A leaked report has uncovered a culture of systemic racism at the world’s leading sexual healthcare provider, according to a report in The Independent.
The International Planned Parenthood Federation (IPPF) underwent an external probe that found ‘colonial legacies’ are rife and an ethnic pay gap has been branded ‘apartheid’ wages by staff.
Staff are also concerned that the hiring of white managers is prioritised and a “toxic” culture is pervasive within the secretariat, the report said.
The IPFF Anti-Racism Review was launched in the wake of widespread Black Lives Matter protests and was concluded in July 2021.
Established in 1952, the IPPF is partly funded by the UK government. In addition to its central office, it operates six regional offices around the world with a presence in 145 countries.
The organisation helps more than 46,000 clinics and facilities by distributing sexual health products and services. It primarily focuses on improving sexual health services, also giving contraceptives to more than 14,000 providers, particularly in rural areas.
In response, the IPPF said that it is “deeply sorry to our colleagues who have experienced racism and discrimination in the workplace”.
Four in ten staff members within the organisation’s central office in London were reported to have experienced or witnessed racism in the past 24 months.
Such behaviour included being dismissed, treated as less competent, subjected to harmful microaggressions and being bullied and shouted at by white managers.
More than one in two female staff members of colour said they either witnessed or experienced interpersonal racism at the IPPF within the same time period, TheIndependent report added.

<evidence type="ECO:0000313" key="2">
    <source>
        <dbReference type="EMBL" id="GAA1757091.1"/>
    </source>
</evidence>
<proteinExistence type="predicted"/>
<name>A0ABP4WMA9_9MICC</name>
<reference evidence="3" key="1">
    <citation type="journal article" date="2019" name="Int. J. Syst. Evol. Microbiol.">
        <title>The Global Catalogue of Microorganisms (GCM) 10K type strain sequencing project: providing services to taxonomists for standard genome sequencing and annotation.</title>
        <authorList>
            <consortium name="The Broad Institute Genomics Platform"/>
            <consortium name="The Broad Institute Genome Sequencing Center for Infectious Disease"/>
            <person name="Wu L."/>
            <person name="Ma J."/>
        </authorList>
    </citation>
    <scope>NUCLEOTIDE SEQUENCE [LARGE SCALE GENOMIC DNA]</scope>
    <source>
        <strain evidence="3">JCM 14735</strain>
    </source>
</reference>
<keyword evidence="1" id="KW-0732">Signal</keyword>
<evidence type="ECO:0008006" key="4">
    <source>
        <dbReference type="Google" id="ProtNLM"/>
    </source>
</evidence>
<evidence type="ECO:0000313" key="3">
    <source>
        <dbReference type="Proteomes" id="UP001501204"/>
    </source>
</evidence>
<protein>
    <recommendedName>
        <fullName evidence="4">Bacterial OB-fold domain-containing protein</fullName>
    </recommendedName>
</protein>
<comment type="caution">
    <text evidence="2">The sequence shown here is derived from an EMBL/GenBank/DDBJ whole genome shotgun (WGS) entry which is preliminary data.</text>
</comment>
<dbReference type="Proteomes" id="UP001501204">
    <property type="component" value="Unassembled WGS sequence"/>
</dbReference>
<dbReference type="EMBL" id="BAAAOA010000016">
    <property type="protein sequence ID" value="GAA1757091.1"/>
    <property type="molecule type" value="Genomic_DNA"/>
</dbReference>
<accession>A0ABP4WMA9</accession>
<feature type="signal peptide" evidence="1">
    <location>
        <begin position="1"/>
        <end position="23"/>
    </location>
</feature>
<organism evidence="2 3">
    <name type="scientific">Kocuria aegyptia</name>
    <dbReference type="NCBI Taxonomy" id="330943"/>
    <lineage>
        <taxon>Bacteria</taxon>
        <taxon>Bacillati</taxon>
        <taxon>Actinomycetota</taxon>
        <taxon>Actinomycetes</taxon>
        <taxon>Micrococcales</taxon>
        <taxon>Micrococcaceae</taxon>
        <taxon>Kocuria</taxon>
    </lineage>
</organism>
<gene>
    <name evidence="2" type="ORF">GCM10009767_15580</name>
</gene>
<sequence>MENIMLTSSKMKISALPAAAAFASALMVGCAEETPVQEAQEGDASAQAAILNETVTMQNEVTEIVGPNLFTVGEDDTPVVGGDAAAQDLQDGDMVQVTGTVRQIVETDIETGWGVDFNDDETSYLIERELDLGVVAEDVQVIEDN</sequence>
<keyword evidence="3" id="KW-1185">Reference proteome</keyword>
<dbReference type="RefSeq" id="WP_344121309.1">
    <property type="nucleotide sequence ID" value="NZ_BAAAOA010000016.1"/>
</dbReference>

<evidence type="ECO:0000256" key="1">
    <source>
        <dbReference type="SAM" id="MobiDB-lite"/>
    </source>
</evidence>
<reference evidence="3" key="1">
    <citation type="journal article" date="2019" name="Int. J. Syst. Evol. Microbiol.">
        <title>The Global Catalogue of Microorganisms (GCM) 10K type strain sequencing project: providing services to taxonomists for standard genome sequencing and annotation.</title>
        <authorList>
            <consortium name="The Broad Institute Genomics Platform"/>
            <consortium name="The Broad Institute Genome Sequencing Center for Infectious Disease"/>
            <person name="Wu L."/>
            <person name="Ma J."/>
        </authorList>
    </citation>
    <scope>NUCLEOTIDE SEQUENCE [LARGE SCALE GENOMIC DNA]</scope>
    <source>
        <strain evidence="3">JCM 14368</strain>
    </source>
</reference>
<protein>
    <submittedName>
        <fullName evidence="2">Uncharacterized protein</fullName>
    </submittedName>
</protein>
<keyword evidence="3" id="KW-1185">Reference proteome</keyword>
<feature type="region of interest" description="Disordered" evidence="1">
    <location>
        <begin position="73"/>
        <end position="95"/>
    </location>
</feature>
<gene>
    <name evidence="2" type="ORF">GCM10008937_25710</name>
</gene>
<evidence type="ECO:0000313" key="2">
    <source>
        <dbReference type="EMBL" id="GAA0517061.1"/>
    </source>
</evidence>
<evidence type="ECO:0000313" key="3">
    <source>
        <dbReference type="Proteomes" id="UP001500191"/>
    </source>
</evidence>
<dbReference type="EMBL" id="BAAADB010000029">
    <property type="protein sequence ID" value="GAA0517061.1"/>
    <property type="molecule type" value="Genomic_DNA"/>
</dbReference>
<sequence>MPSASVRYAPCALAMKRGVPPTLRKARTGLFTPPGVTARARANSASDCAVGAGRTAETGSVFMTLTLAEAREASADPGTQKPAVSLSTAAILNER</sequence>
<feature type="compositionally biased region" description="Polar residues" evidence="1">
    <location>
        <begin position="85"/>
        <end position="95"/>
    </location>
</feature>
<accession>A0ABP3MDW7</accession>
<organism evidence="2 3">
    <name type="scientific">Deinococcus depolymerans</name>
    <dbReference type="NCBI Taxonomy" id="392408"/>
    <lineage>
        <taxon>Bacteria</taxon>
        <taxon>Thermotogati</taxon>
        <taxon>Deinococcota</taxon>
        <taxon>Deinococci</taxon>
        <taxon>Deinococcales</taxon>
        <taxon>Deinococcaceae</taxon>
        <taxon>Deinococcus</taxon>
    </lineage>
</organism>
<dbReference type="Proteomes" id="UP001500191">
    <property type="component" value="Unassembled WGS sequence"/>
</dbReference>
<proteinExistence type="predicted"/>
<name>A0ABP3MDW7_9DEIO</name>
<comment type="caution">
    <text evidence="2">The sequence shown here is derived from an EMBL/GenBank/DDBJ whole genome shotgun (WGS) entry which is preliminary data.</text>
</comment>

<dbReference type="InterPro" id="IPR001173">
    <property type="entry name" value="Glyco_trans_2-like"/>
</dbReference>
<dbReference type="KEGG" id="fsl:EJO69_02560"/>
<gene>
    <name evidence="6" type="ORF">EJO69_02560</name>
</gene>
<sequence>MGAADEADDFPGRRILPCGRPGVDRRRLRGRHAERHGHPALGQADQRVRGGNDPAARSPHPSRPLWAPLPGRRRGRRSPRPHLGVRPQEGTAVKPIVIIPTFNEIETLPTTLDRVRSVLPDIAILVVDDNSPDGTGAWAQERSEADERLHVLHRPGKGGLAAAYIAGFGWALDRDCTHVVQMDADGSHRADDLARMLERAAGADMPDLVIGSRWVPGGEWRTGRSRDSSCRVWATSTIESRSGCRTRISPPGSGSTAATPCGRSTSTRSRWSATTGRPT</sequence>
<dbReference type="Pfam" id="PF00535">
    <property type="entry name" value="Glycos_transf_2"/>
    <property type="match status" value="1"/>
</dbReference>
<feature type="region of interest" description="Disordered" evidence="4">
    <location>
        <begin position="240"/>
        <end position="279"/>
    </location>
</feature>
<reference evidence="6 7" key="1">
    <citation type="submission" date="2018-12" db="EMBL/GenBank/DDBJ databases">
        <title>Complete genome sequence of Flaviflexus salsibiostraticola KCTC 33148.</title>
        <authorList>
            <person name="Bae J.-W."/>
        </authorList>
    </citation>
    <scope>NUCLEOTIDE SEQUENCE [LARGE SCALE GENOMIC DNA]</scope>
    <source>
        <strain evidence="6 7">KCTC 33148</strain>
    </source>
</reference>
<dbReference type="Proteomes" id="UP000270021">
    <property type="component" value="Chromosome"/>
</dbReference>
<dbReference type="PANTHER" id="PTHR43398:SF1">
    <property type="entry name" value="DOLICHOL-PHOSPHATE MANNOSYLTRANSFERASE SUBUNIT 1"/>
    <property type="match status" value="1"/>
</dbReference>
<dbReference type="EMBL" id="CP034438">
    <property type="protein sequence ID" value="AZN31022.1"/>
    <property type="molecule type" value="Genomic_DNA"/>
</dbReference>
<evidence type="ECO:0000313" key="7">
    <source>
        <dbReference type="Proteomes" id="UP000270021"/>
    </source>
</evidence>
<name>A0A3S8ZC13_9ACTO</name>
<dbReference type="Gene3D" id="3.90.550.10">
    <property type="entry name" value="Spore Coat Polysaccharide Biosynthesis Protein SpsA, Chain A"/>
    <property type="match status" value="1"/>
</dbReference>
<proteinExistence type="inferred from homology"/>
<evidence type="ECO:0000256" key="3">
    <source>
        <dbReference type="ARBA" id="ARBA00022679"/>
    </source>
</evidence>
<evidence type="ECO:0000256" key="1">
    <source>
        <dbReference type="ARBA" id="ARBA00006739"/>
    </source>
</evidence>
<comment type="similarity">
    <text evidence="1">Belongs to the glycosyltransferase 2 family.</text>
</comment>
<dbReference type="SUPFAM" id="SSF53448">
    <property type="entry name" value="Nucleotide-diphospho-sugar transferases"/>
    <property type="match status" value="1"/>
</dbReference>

According to the report, white people hold five times as many managerial positions (54 per cent) at the IPPF than black people (9 per cent).
Of the 286 staff members within the IPFF secretariat, some 186 responded to the survey – mostly of black, Asian and Middle Eastern heritage. Most of the workforce (72 per cent) believe that racism is a problem within the whole organisation.
The secretariat, comprising the central office and the six regional bases around the world, is responsible for strategy and distributing core funds to partner organisations in mostly black and brown-majority countries.
The current board of trustees of IPPF is made up of 15 people from 11 different regions, including West Africa, the Caribbean and South Asia.
Dr Alvaro Bermejo, director-general of the IPPF, called the report as a “turning point” for the organisation.
“IPPF anticipated that the report would uncover some hard truths about people’s experience of racism within the workplace, and we have acknowledged and are humbled by the contributions from staff,” Dr Bermejo told The Independent.
“We know talking about lived experiences of racism and discrimination takes an emotional and mental toll, and we are deeply sorry to our colleagues who have experienced racism and discrimination in the workplace.”
Recommendations from the review include the establishment of an action plan to tackle racism, and the implementation of policies to protect black staff from racism and foster meaningful opportunities to discuss discrimination.
“In line with some of the recommendations, we have continued to engage as a management team and with a staff working group representing all regions, and a board of trustees subcommittee, thereby creating complete oversight of the implementation of the recommendations,” Dr Bermejo was quoted as saying by the newspaper.